By Chris Hoenig
A team of University of Pennsylvania researchers believes it can explain why breast cancer is deadlier for Black women than white women—and the study puts the blame on care, not the cancer itself.
Specifically, Black women are being diagnosed when the cancer is at a more advanced and less curable stage, and they then receive lower-quality care after being diagnosed. The team says this is a result of subpar campaigns that have failed to increase early screening and detection in Black communities. “Something is going wrong,” lead author Dr. Jeffrey H. Silber said. “These are huge differences. We are getting there too late. That’s why we are seeing these differences in survival.”
Right now, the life expectancy for Black breast-cancer patients is three years shorter than for whites. Nearly 70 percent of the white women studied survived a minimum of five years after their diagnosis, compared with only 56 percent of Blacks. But Dr. Silber says the gap could shrink dramatically if the cancers were diagnosed earlier. “The remarkable thing we found is that three-year disparity went down to about one year,” he said. Simply increasing the quality of care to the same level received by white women would close the gap by several months, the study said.
The fact that breast cancer is deadlier for Black women has been known for decades, but doctors and scientists have failed to determine if breast cancer is more aggressive in Black women, if Black women’s bodies react differently to the cancer than whites women’s bodies, or if some other biological factor is at play. To maximize their research, the team brought in data from nearly 100,000 white women who have been treated for breast cancer, allowing them to select patients that provided the best possible match for the type and aggressiveness of cancer to compare to their 7,375 Black subjects.
The data the researchers broke down paint a pretty clear picture. Twenty percent of the Black women studied were diagnosed when the cancer was at a far more deadly Stage III or IV, nearly double the percentage of white women. The team also found that among patients with similar tumors, nearly 6 percent of Black women had not started treatment after three months, compared with just 2.5 percent of whites. Perhaps most troubling, 12.6 percent of Black patients showed no evidence of treatment at all, a statistic shared by less than 6 percent of the white women in the study.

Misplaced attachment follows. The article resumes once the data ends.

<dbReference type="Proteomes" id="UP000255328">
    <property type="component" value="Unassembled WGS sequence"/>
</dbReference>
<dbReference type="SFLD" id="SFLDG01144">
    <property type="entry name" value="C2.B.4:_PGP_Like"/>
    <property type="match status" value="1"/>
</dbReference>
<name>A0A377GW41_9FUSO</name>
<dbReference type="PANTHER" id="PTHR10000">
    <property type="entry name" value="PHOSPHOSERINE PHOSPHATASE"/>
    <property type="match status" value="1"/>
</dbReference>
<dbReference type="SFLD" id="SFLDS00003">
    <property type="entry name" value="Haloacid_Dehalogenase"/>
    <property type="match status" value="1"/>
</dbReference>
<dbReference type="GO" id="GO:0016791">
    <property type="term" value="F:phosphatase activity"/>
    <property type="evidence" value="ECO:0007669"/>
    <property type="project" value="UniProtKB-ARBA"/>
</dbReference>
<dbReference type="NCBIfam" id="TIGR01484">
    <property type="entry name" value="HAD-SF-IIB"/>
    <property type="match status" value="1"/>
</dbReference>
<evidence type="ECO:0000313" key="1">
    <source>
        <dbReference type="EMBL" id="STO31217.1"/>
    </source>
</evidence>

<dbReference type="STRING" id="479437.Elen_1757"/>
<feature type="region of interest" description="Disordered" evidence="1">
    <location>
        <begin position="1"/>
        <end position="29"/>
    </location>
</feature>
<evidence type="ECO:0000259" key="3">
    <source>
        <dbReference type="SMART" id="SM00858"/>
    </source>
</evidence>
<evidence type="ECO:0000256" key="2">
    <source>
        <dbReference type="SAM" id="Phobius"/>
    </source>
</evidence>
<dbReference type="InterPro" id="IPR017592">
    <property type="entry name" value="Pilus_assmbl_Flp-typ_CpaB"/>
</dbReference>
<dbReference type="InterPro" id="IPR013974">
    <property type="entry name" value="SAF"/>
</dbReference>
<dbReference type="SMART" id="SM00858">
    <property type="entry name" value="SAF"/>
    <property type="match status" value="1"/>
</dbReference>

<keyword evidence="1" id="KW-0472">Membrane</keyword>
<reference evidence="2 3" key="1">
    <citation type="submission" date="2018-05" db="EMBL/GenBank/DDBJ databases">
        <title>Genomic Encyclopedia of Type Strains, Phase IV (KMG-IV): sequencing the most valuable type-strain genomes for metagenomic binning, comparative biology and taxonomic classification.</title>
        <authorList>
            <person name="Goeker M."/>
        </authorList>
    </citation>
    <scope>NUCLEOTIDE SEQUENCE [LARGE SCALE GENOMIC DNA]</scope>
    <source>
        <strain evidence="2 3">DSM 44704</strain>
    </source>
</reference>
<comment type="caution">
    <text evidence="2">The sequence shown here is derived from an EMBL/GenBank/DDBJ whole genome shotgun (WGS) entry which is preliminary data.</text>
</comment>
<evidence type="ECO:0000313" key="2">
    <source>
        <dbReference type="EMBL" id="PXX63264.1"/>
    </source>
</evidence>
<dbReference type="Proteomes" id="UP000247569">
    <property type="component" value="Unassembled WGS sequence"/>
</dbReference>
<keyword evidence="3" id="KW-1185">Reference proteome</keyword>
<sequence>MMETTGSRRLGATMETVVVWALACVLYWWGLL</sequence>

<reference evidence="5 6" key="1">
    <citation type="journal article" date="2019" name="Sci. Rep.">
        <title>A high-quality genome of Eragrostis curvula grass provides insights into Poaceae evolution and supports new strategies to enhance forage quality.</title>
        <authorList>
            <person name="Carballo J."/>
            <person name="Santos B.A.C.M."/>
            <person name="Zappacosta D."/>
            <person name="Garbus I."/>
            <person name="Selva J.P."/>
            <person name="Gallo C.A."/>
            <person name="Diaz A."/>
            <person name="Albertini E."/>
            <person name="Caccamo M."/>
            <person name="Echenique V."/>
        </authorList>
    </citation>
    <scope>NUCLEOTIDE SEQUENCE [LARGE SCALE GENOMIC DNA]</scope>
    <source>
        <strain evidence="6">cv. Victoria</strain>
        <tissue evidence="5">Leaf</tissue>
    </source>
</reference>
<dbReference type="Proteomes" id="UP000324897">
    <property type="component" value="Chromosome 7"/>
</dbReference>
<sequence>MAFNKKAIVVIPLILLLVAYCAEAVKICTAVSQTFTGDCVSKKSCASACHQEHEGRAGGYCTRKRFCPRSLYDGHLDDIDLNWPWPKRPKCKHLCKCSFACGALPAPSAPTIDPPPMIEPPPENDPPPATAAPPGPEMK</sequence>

Eliminating Health Disparities
Eliminating health disparities and improving patient outcomes is the focus of DiversityInc’s health summit, Culturally Competent Healthcare: How Diversity Creates Better Patient Outcomes, on Sept. 24 in Newark, N.J. In addition to presentations on eliminating these gaps in healthcare and medicine, the event includes speakers and panels on understanding patient values, increasing diversity in clinical trials to improve research outcomes, and using multicultural marketing to help reduce health disparities.
Thomas Zenty III, CEO of University Hospitals, No. 1 in the DiversityInc Top 10 Hospital Systems, recently discussed the impact of diversity management and new healthcare reform laws with DiversityInc CEO Luke Visconti, noting the growing need for hospitals and other providers to take a proactive approach to eliminating racial gaps in healthcare coverage.
“Many studies have shown that there is a direct correlation between people of diverse backgrounds being willing to seek care and knowing that people who look like them will actually be providing that care. So the intersection between diversity and disparities is rather significant,” Zenty explained. “We want to make certain that we’re doing everything that we can to make sure that people of color will be able to work in our organization, hold positions of leadership—caregivers, clinicians and support staff.”